By Mark Lamport-Stokes
SAN JOSE, California (Reuters) - An emotional Gabby Douglas earned the first spot on the U.S. women's gymnastics team for the London Games by overhauling favorite Jordyn Wieber to win the all-around title at the Olympic trials on Sunday.
Teenager Douglas completed the two-day competition with an overall score of 123.450 after outshining world all-around champion Wieber, who finished close behind in second on 123.350 in front of a sell-out crowd of 17,526 at the HP Pavilion.
Runner-up to Wieber in the battle for the U.S. all-around title last month, the effervescent Douglas needed to score higher than 15.200 in her final routine of the night, and she dazzled on the floor exercise to earn 15.300.
"I just wanted to go out there and perform as best as I could," Douglas, waving her arms while her eyes flashed brightly, told Reuters of her final event. "After my floor routine, I was like, 'Yes.' I was just so happy at that moment.
"All those years of training and hard work have paid off. Man, I've been so emotional. I don't know to put it into words. I just can't wait to wear those red, white and blue stripes down my back," the 16-year-old said.
Alexandra Raisman was third in the overall standings on 120.950 with Elizabeth Price fourth (120.100) and Kyla Ross fifth (120.000).
The atmosphere in the HP Pavilion was electrifying as the crowd then waited for the final four Olympic spots, decided by a USA Gymnastics selection committee, to be announced.
Mexican waves rippled around the arena before USA Gymnastics president Steve Penny slowly read out the additional names - vault specialist McKayla Maroney, Raisman, Ross and Wieber.
The women's team was then brought up on to the stage to be formally introduced as confetti reigned down upon them with chants of "USA, USA, USA" ringing out from the fans.
"It was pretty much the happiest moment of my life," Wieber, also 16, told Reuters. "It was just an amazing feeling knowing that we are all a team and we are all going to be going to London together and representing the United States."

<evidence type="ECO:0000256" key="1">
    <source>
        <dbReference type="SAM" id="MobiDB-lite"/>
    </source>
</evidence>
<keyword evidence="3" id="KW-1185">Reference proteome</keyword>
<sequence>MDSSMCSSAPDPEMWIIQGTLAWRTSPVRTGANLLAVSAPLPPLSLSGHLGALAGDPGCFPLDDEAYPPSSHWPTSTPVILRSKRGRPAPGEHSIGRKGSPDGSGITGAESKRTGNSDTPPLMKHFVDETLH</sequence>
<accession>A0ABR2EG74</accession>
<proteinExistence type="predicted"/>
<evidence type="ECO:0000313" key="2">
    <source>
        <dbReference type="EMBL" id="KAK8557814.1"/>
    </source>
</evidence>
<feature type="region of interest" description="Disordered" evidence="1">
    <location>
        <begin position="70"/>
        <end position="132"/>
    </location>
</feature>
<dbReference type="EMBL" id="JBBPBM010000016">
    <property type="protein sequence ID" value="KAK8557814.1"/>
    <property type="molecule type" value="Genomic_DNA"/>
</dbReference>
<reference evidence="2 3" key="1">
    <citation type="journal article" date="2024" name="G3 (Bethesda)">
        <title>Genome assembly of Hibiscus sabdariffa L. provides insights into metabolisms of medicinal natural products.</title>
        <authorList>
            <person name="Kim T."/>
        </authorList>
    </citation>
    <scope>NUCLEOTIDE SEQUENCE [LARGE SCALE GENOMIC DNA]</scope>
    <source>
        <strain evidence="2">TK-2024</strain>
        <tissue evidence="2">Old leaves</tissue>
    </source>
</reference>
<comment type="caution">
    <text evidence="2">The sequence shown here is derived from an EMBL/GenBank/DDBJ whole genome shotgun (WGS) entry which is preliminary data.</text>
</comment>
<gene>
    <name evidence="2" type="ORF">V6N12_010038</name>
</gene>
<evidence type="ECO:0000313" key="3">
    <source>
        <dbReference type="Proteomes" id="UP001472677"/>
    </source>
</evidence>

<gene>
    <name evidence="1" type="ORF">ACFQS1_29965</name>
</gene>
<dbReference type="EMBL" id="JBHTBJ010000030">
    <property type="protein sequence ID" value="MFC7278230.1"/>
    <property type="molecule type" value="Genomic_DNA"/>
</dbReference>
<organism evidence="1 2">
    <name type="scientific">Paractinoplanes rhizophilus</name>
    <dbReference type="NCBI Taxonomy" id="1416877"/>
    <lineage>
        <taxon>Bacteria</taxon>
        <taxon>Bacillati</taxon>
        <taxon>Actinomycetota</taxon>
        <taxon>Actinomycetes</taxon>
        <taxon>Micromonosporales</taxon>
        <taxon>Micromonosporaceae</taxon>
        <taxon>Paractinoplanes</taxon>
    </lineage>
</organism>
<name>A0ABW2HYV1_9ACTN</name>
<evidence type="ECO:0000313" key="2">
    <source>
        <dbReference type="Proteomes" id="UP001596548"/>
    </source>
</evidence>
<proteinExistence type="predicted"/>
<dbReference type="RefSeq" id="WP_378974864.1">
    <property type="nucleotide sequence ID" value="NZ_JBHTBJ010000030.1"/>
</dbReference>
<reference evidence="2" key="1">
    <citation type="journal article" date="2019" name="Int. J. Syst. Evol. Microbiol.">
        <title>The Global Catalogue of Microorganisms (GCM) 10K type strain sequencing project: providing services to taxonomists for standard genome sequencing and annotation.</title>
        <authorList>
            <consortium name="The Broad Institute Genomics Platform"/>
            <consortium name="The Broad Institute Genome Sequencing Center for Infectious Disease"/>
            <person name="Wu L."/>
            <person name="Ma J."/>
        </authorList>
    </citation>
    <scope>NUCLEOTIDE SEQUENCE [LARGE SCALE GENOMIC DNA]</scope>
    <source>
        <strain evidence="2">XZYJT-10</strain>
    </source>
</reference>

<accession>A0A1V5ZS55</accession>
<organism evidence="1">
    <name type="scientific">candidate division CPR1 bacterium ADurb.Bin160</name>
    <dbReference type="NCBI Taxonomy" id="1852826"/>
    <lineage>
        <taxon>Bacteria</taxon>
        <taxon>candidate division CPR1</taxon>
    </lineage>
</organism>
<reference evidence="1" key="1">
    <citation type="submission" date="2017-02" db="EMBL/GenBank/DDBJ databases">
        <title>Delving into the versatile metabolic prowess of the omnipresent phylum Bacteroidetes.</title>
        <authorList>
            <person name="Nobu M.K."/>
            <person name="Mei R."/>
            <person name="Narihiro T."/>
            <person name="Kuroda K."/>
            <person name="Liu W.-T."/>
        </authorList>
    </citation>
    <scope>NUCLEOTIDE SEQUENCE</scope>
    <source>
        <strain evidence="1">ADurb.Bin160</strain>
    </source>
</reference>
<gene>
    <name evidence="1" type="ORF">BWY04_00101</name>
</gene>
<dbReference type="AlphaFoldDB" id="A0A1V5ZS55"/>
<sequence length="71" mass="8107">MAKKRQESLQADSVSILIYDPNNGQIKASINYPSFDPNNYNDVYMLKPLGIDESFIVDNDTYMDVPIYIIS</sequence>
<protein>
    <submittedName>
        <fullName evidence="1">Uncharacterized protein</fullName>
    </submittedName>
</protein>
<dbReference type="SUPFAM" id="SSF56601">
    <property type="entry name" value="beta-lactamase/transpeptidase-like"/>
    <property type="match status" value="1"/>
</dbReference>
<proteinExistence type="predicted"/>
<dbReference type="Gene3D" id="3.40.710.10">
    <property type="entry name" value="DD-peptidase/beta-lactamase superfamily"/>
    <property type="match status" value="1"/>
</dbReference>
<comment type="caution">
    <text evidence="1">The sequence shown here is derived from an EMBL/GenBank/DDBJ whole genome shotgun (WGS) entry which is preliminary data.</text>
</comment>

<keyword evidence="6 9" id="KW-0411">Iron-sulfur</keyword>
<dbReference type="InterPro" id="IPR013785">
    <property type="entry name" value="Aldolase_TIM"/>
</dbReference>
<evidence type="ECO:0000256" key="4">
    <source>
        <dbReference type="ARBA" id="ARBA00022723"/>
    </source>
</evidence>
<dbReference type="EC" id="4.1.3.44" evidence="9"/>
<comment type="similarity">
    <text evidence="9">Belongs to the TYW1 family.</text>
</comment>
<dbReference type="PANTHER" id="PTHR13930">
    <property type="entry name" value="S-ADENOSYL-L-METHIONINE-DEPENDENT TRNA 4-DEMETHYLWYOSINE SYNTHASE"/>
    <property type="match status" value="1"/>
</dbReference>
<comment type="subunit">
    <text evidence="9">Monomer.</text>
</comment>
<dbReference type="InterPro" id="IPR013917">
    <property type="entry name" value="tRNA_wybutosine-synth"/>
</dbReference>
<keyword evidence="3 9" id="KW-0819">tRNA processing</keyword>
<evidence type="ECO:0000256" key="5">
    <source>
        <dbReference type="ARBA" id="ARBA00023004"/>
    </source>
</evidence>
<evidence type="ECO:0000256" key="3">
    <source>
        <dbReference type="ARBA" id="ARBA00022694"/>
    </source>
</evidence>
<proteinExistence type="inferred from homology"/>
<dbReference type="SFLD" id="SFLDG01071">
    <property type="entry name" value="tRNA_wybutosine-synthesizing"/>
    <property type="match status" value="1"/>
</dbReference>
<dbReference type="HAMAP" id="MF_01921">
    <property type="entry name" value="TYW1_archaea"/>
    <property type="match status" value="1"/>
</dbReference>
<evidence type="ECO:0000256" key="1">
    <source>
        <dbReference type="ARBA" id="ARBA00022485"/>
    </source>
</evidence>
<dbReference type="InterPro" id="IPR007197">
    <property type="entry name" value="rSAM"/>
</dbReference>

Raisman, who won the balance beam and floor exercise at last month's U.S. national championships, was also caught up in the moment.
"It was really cool, and especially to be able to share the experience with my best friends," the 18-year-old said. "We were all just so excited. This has been my dream ever since I was a little girl."
Wieber had led Douglas by 0.300 going into the final day of competition but Douglas, nicknamed the 'Flying Squirrel', immediately edged ahead when she nailed her opening routine on the vault with a near flawless Amanar to earn 16.000.
Soon after, Wieber gained a score of 15.350 on uneven bars to remain in second place.
Wieber, wearing a glittering purple leotard, had a slight early wobble on the balance beam before being awarded 15.350 and Douglas capitalized when she earned 15.900 with a fluent display on uneven bars.
Trailing by 1.35 with two events left, Wieber laid down a marker to Douglas with a captivating floor routine of power, grace and agility to gain 15.600.
"That was the highest score I have ever got on floor and I just had so much fun going out there and performing," Wieber said of her high-octane routine. "That was the highlight of my day."
Douglas almost fell off the treacherous balance beam early on but recovered well to eke out a score of 14.850, though her lead was cut to 0.6.
In her final routine of the night, Wieber piled on the pressure with a strong vault to earn 15.800, despite a slight hop on landing.
With the all-around competition on the line, Douglas then delivered in champion style, oozing flair and athleticism on the floor for a score of 15.300 to claim the title and a place at the Olympics.
"I told myself, 'I'm going to go to floor and just rock it and perform.' And I did it on floor. I was just awesome," Douglas said.
(Editing by John O'Brien/Peter Rutherford)